Prof. Kosmas Prassides - Fullerene superconductivity: a personal ongoing voyage into the unexpected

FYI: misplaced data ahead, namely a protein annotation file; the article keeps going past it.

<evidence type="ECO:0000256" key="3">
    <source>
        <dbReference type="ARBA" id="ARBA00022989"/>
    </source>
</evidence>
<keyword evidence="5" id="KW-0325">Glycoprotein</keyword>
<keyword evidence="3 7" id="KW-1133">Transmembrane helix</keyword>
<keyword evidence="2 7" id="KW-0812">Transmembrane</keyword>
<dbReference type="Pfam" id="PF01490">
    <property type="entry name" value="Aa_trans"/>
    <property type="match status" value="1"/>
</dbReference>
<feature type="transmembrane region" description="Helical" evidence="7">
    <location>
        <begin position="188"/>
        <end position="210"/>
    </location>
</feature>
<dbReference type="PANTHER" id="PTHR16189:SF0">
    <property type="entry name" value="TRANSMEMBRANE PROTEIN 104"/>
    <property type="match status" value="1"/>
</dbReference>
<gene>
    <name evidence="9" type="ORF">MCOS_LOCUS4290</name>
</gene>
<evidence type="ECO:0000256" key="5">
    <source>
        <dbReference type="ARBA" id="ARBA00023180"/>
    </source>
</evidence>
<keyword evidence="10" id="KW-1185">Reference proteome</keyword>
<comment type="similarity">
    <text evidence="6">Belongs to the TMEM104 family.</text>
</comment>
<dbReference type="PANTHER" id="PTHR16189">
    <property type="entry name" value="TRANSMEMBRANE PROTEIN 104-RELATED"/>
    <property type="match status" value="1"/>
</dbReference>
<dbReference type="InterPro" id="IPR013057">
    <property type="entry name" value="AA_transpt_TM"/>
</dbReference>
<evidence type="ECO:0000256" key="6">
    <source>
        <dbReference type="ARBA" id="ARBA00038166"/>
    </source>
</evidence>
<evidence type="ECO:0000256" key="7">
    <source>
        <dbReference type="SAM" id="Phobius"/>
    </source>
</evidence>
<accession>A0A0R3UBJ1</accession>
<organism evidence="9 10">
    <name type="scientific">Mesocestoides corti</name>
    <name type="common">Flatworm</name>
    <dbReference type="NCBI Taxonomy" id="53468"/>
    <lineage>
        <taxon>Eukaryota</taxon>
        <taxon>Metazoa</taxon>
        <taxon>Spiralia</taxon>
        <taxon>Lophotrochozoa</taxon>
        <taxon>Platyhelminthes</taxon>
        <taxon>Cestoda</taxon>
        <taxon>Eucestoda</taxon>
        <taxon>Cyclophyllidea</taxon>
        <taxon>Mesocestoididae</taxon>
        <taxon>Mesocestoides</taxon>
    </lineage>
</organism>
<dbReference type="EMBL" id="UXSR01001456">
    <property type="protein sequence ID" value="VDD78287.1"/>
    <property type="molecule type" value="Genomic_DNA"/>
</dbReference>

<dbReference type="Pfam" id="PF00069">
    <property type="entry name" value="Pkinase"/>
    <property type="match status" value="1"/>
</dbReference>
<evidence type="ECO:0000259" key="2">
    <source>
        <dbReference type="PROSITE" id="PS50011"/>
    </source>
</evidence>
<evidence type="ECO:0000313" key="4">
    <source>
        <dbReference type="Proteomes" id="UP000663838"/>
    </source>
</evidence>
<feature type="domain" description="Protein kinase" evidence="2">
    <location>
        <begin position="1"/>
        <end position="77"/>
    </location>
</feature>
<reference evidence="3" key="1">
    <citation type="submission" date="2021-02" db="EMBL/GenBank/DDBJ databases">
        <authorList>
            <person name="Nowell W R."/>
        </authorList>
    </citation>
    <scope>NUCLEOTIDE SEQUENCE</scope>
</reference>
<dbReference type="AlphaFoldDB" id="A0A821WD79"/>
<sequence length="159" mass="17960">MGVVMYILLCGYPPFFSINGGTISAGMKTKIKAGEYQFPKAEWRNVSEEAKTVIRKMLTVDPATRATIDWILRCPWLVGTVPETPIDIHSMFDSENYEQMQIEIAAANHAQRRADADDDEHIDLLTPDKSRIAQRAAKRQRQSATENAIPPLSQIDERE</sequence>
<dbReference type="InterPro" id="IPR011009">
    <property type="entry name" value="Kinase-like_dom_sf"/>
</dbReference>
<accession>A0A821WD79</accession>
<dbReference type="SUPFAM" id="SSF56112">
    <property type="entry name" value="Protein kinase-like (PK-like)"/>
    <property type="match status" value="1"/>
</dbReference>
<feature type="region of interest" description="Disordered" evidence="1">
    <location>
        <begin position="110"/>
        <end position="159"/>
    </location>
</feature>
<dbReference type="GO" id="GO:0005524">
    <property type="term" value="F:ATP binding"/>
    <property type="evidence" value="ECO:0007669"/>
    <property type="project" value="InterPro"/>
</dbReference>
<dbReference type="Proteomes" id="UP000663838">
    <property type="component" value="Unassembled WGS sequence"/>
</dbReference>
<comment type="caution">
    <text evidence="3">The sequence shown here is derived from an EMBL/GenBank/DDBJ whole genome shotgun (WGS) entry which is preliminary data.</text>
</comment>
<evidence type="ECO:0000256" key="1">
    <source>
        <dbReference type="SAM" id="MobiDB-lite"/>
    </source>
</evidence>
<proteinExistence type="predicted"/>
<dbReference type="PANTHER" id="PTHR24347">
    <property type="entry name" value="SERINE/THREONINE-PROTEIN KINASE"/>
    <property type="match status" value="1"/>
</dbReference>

Following the discovery of C60 (a quasi-spherical molecule with dimensions of ~1 nm) in 1985, the subsequent isolation and preparation of bulk crystalline samples of fullerenes—a set of hollow, closed-cage molecules consisting purely of carbon—from arc-processed carbon in 1990 sparked off a remarkable interdisciplinary research activity, encompassing diverse fields of chemistry, physics and materials science. The early research activity quickly culminated in 1991 in the synthesis of superconductors with stoichiometry A3C60 (A = alkali metal) and considerably enhanced superconducting transition temperatures, Tc, when compared with any other molecular system. This was followed by a long period during which the established fulleride chemistry failed to deliver new materials. Therefore the physical picture of fullerene superconductivity remained unaltered until 2008 when the discovery of Cs3C60 led to their rebirth and demonstrated their commonality with other classes of unconventional superconductors such as the cuprates and the iron chalcogenide/pnictide systems. Here I will attempt to trace the development of this field of science to date with emphasis on its current status and future prospects.